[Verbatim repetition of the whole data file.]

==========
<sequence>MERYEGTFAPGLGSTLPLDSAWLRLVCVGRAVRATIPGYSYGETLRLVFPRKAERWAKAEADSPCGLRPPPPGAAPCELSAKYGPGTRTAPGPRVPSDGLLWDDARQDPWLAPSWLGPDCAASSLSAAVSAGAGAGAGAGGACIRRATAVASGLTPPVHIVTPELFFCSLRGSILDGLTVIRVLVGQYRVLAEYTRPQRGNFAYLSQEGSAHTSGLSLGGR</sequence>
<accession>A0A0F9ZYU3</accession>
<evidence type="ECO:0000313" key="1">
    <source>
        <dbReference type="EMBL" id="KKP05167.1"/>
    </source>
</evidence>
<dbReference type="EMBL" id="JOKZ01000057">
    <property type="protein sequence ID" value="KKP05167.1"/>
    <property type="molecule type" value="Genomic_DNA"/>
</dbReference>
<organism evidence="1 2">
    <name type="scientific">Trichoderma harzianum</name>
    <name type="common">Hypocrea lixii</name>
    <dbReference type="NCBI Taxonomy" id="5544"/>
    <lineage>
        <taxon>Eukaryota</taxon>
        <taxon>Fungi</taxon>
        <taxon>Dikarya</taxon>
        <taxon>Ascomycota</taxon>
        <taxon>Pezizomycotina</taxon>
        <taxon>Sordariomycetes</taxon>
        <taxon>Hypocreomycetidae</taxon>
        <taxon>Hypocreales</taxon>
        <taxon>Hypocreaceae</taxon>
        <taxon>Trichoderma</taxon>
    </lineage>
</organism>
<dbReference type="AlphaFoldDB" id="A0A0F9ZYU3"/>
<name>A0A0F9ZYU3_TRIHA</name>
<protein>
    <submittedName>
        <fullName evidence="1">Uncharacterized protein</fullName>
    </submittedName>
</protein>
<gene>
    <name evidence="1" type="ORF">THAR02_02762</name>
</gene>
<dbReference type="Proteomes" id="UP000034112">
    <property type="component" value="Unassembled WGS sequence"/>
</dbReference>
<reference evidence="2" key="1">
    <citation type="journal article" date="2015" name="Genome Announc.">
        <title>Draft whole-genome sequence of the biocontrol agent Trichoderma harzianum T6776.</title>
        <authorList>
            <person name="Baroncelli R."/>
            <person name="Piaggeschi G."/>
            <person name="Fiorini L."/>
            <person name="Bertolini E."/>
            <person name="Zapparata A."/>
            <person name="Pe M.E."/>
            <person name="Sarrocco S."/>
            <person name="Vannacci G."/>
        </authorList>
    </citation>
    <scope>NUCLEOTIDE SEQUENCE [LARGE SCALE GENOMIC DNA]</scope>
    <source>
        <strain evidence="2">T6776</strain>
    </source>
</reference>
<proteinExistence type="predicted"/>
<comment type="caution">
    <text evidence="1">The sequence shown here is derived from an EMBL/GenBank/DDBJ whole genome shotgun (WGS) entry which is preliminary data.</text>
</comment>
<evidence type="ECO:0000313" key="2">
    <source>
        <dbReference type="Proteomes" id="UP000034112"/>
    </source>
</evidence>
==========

<sequence>MERYEGTFAPGLGSTLPLDSAWLRLVCVGRAVRATIPGYSYGETLRLVFPRKAERWAKAEADSPCGLRPPPPGAAPCELSAKYGPGTRTAPGPRVPSDGLLWDDARQDPWLAPSWLGPDCAASSLSAAVSAGAGAGAGAGGACIRRATAVASGLTPPVHIVTPELFFCSLRGSILDGLTVIRVLVGQYRVLAEYTRPQRGNFAYLSQEGSAHTSGLSLGGR</sequence>
<accession>A0A0F9ZYU3</accession>
<evidence type="ECO:0000313" key="1">
    <source>
        <dbReference type="EMBL" id="KKP05167.1"/>
    </source>
</evidence>
<dbReference type="EMBL" id="JOKZ01000057">
    <property type="protein sequence ID" value="KKP05167.1"/>
    <property type="molecule type" value="Genomic_DNA"/>
</dbReference>
<organism evidence="1 2">
    <name type="scientific">Trichoderma harzianum</name>
    <name type="common">Hypocrea lixii</name>
    <dbReference type="NCBI Taxonomy" id="5544"/>
    <lineage>
        <taxon>Eukaryota</taxon>
        <taxon>Fungi</taxon>
        <taxon>Dikarya</taxon>
        <taxon>Ascomycota</taxon>
        <taxon>Pezizomycotina</taxon>
        <taxon>Sordariomycetes</taxon>
        <taxon>Hypocreomycetidae</taxon>
        <taxon>Hypocreales</taxon>
        <taxon>Hypocreaceae</taxon>
        <taxon>Trichoderma</taxon>
    </lineage>
</organism>
<dbReference type="AlphaFoldDB" id="A0A0F9ZYU3"/>
<name>A0A0F9ZYU3_TRIHA</name>
<protein>
    <submittedName>
        <fullName evidence="1">Uncharacterized protein</fullName>
    </submittedName>
</protein>
<gene>
    <name evidence="1" type="ORF">THAR02_02762</name>
</gene>
<dbReference type="Proteomes" id="UP000034112">
    <property type="component" value="Unassembled WGS sequence"/>
</dbReference>
<reference evidence="2" key="1">
    <citation type="journal article" date="2015" name="Genome Announc.">
        <title>Draft whole-genome sequence of the biocontrol agent Trichoderma harzianum T6776.</title>
        <authorList>
            <person name="Baroncelli R."/>
            <person name="Piaggeschi G."/>
            <person name="Fiorini L."/>
            <person name="Bertolini E."/>
            <person name="Zapparata A."/>
            <person name="Pe M.E."/>
            <person name="Sarrocco S."/>
            <person name="Vannacci G."/>
        </authorList>
    </citation>
    <scope>NUCLEOTIDE SEQUENCE [LARGE SCALE GENOMIC DNA]</scope>
    <source>
        <strain evidence="2">T6776</strain>
    </source>
</reference>
<proteinExistence type="predicted"/>
<comment type="caution">
    <text evidence="1">The sequence shown here is derived from an EMBL/GenBank/DDBJ whole genome shotgun (WGS) entry which is preliminary data.</text>
</comment>
<evidence type="ECO:0000313" key="2">
    <source>
        <dbReference type="Proteomes" id="UP000034112"/>
    </source>
</evidence>